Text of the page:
Saturday, October 2 – 1915
Match: Lancashire Section, principal tournament, at Goodison Park, kick-off 15:30.
Everton – Oldham Athletic 2-3 (0-1).
Referee: Mr. W. Chadwick.
Everton (2-3-5): Frank Mitchell, Bob Thompson, Jock Macconachie, Tom Fleetwood (C), Billy Wareing, Alan Grenyer; Sam Chedgzoy, Billy Kirsopp, Frank Jefferis, Joe Clennell, James Roberts.
Oldham Athletic (2-3-5): Ted Taylor; Goodwin, Hugh Lester; Hugh Moffat, Charlie Roberts, Lashbrook; Gee, Elliot Pilkington, Cashmore, Wolstenholme, Burtenshaw.
The goals: 0-1 Wolstenholme, 0-2 Cashmore, 0-3 Cashmore, 1-3 Jefferis, 2-3 Clennell.
The score of three goals to two by which, after a strenuous struggle in which every inch of ground was contested. Oldham Athletic succeeded in defeating Everton at Goodison Park was just about representative of a determined and always interesting game.
Everton might very well have effected a draw, for at times they exerted terrific pressure on the defence but the Liverpool Balmoral custodian Taylor, who had charge of the Oldham goal, gave a display of guardianship which will hardly be surpassed this season.
His appearance was of a welcome character from the sentimental point of view to the home supporters, but beyond that he proved a distinct thorn in the side of the Everton partisans, shot after shot being repelled by the cleanest of clearances. That his sterling work was at the same time appreciated by a sportsmanlike crowd was shown in the hearty round of applause, which greeted him when he took up his position for the second, half.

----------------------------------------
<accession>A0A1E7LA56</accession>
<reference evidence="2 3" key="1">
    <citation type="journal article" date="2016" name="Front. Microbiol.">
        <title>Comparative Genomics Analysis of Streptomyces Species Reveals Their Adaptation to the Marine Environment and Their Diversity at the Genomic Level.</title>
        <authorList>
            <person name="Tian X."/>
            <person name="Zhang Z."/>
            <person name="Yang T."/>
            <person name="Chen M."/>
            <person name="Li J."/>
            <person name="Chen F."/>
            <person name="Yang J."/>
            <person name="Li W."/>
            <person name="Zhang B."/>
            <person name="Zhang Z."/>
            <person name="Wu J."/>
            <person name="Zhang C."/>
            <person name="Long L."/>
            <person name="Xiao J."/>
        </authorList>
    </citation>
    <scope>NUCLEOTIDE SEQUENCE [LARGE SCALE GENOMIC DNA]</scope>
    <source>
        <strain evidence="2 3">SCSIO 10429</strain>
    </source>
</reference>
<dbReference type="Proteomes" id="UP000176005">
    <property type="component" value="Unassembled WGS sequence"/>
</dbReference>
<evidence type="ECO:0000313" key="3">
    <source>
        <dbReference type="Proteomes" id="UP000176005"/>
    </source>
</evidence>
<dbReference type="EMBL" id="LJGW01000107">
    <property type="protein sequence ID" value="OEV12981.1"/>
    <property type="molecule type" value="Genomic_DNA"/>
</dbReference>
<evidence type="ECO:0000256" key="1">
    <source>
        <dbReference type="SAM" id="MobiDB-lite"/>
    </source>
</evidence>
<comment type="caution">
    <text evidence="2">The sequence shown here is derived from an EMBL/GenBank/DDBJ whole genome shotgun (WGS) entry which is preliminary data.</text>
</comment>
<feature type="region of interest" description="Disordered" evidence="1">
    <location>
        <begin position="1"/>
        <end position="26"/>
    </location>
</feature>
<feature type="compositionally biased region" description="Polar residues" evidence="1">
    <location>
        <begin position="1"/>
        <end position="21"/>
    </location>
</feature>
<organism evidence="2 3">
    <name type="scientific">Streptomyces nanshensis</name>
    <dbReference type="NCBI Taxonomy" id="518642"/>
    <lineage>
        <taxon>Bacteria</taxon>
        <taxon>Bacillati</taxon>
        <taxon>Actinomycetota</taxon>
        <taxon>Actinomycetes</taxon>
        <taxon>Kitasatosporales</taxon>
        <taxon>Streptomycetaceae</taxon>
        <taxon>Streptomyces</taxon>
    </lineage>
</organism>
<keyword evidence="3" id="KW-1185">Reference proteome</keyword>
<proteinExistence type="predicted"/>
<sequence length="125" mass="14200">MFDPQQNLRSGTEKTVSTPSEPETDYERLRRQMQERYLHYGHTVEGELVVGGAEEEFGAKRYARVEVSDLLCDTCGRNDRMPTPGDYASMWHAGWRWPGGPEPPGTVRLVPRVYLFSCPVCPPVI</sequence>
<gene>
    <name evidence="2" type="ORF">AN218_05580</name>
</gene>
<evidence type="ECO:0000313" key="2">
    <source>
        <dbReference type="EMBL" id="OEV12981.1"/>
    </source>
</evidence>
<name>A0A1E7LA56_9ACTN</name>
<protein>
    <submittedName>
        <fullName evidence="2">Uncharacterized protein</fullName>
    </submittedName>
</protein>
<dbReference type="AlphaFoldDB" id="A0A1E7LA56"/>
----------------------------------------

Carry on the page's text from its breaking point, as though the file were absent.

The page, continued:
Hopes were that Donnachie would turn out for the club of his choice against his old confreres, but this was not possible, and of a truth it may be said that Taylor supplied quite enough of the local opposing element for one afternoon. Oldham had some difficulty with their forward line, but rearranged as it was it was effective enough, and the quintette were always making for Mitchell, who again deputising for Fern, did all that could be expected of any custodian.
Despite the unpleasant conditions, which were in marked contrast to those of preceding weeks, there was still a capital attendance, the fifteen thousands mark being again reached. If the weather was of the uncomfortable order, however, there was ample food for enthusiasm, and any physical discomfort experienced was well compensated for by a resolute, clean display of fast football.
The burly Charles Roberts, who came in for his usual amount of attention from the crowd, was speedily in evidence, and his bustling breaking up of a number of attacks by the home forwards, followed up in nearly every case with artistic feeding of his own front rank, were responsible for a number of early ominous raids on the home goal, where Thompson distinguished himself with a series of pretty and clever clearances.
The home wings were well plied with work, but the finishing efforts were generally faulty, though Taylor had once or twice to be particularly active. Jefferis, who made a very welcome reappearance in the Everton ranks, was always going well for goal, and he worked hard for an opening, but Roberts showed him in dogged fashion and he was given comparatively little scope.